When you ask customers what they want from their experiences with your organisation, simplicity and ease top their list. Furthermore, they want to know that they can trust whomever is providing them with service. For those reasons, customers may respond negatively when they realise that a machine, not a human, is providing them with service.
Many companies create further problems for customers by complicating the process of moving from artificial intelligence to agent-assisted service. For organisations to implement artificial intelligence well, it means integrating their AI and automation into their existing customer journey in such a way that the tech-assisted experiences happen alongside the human-assisted ones. Designing such systems requires a balance between the needs of the business (cost efficient service that maximises revenue), customers (service that is without worry once it is received), and employees (tools and resources that enable them to effectively understand and meet customer needs) when designing their robotics or intelligence systems. Additionally, not every step of the customer journey is best suited for AI, so organisations must thoughtfully consider where automation versus assisted service makes the most sense.
Making the choices on where to best place AI and live agents may sound like a simple concept, many contact centres lack the insights necessary to determine their blend of offerings and, as a result, make their decisions by guesswork. This is a highly undesired approach that will contribute to additional costs and unnecessary complexities. In order to prevent such things from happening, contact centre leaders should conduct activities that uncover the specifics of customer expectations across their many touch points.
One such activity is cross-functional customer journey mapping, which helps contact centre leaders who struggle to find the right mix of channels for their unique client base. Customer journey mapping also enables companies to ensure that they’re delivering on employee and organisational expectations, as well. Another benefit of customer journey mapping is that it’s done best when it brings together cross-functional leaders in an organisation. By involving customer facing or affecting departments beyond the contact centre – like marketing, product development, or IT – companies will see increased success in the AI deployments and better informed plans for improving the customer experience.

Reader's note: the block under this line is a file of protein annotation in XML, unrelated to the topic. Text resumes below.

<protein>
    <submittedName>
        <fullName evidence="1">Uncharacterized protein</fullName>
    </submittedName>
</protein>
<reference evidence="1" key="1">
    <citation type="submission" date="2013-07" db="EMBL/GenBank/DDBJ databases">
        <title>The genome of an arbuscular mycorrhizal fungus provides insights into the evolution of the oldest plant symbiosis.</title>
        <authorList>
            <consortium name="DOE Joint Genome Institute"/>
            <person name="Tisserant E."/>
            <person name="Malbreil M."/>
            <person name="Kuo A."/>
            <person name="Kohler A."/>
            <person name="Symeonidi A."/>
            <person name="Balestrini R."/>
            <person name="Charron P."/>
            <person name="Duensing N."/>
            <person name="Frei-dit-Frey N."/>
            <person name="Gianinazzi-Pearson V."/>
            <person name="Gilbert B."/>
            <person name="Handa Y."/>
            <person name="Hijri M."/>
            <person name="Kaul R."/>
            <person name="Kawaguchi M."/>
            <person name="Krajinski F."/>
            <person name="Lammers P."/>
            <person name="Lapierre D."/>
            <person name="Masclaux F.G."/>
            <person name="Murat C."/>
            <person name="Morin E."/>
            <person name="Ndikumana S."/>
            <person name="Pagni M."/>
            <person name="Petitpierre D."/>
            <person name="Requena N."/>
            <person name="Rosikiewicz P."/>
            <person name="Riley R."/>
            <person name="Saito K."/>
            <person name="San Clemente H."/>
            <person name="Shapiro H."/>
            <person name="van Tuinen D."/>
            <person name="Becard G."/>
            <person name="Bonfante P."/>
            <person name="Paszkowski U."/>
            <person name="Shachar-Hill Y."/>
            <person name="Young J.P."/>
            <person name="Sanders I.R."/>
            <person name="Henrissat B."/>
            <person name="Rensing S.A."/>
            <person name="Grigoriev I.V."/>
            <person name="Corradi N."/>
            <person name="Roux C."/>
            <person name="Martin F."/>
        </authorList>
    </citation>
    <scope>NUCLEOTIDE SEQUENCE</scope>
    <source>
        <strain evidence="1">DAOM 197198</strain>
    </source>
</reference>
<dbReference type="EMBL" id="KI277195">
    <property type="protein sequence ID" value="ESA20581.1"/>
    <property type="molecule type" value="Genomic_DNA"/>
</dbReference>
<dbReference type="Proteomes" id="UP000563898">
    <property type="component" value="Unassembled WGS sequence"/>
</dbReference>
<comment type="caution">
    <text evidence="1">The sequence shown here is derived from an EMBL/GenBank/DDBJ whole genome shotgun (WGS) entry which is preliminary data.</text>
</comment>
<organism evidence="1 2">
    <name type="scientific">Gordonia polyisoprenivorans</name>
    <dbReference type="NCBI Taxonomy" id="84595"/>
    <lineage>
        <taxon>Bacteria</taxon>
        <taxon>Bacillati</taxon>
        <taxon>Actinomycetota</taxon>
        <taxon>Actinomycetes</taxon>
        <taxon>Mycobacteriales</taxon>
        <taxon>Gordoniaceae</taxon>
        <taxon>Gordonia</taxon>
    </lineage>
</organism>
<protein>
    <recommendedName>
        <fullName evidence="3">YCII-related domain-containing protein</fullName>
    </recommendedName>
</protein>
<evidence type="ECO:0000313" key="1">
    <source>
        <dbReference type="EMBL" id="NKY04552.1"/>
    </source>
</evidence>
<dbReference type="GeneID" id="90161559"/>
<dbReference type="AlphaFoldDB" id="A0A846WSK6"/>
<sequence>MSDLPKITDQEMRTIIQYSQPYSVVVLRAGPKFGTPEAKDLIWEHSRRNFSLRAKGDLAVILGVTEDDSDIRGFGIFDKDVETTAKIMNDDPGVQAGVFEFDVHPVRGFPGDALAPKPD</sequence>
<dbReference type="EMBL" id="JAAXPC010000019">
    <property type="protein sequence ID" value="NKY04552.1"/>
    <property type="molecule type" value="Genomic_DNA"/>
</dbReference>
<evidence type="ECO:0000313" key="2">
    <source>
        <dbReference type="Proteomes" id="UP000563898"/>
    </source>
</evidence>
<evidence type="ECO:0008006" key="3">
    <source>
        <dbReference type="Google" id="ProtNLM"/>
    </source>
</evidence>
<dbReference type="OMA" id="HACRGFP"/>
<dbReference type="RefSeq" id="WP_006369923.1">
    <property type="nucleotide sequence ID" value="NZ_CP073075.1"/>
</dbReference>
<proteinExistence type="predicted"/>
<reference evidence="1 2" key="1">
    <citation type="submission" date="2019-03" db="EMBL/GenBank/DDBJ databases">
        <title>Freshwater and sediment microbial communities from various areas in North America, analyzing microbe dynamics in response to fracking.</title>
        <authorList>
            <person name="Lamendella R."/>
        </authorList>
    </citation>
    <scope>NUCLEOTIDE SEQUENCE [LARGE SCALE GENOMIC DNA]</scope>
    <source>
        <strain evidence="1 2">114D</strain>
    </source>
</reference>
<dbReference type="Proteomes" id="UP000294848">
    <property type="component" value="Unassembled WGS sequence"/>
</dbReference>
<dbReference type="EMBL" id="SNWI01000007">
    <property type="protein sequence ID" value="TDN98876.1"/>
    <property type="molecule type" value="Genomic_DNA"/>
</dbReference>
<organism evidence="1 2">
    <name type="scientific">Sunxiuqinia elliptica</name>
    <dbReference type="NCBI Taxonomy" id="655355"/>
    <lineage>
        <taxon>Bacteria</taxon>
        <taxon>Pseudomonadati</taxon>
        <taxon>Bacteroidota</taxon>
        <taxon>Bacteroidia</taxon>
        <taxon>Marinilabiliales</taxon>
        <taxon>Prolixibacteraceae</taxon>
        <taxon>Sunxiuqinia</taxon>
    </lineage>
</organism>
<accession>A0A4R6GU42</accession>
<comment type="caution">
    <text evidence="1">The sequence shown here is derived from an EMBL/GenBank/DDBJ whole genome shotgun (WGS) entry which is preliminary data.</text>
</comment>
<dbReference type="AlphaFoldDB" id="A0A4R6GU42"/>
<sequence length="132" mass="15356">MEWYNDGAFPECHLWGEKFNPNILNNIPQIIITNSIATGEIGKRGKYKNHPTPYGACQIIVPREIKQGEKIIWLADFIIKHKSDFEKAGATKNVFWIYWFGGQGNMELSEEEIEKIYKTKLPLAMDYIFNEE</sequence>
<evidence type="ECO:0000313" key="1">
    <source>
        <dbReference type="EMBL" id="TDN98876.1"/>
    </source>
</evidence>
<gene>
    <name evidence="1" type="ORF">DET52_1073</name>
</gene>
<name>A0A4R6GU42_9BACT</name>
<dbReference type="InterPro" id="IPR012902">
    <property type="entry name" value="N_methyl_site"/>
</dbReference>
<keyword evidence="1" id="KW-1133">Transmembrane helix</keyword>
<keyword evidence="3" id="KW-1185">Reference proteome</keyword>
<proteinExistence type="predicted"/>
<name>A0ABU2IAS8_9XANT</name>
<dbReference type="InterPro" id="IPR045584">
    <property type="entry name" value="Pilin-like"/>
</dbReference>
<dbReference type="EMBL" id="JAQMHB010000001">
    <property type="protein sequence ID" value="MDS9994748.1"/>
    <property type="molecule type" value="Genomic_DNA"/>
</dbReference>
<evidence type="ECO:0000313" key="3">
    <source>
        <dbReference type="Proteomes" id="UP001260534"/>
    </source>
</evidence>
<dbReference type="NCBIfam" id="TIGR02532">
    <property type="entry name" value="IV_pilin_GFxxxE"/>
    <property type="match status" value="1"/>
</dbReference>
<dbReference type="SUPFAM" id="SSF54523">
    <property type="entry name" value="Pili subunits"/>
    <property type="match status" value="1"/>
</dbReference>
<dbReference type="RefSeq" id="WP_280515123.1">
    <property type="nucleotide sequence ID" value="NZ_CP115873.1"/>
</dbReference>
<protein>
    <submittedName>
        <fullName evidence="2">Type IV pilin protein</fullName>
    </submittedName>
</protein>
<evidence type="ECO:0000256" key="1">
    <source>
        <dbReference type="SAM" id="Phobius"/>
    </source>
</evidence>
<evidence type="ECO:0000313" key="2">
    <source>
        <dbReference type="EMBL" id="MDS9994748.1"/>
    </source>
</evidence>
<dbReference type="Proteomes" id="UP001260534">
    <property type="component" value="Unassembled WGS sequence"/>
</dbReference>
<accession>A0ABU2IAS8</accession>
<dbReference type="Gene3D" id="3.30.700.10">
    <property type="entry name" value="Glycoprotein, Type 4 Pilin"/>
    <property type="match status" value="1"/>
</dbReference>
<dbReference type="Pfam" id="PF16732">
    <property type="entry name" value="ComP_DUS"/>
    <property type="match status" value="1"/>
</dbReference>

A well-represented cross-segment of leaders can identify the relative value of interactions throughout the customer journey. With perspectives that range from the frontline to the board room, and the departments in between, organisations can make well-informed decisions on where to leverage self or agent assisted-service, and control the cost of service and demands placed on live agents. One such example is that an organisation can decide to immediately route the highest value customers to a live agent – circumventing AI systems entirely.
Alternatively, entire industries whose business is based on predominately low-value interactions may choose to heavily leverage automated systems at their frontline. (For example, consider the increasing number of self-service kiosks in shops or grocers.) The ultimate decisions will vary from one company to the next, but when the right grouping of diverse perspectives are making the decisions, organisations can rest assured that they’re asking the right questions and applying the best filters for designing their service experience. There is no specific guidelines on when to apply AI and robotics, or not. Every business should consider the balance of cost efficiency and opportunities to maximise revenue, while also recognising the importance and need for the human touch throughout the customer journey.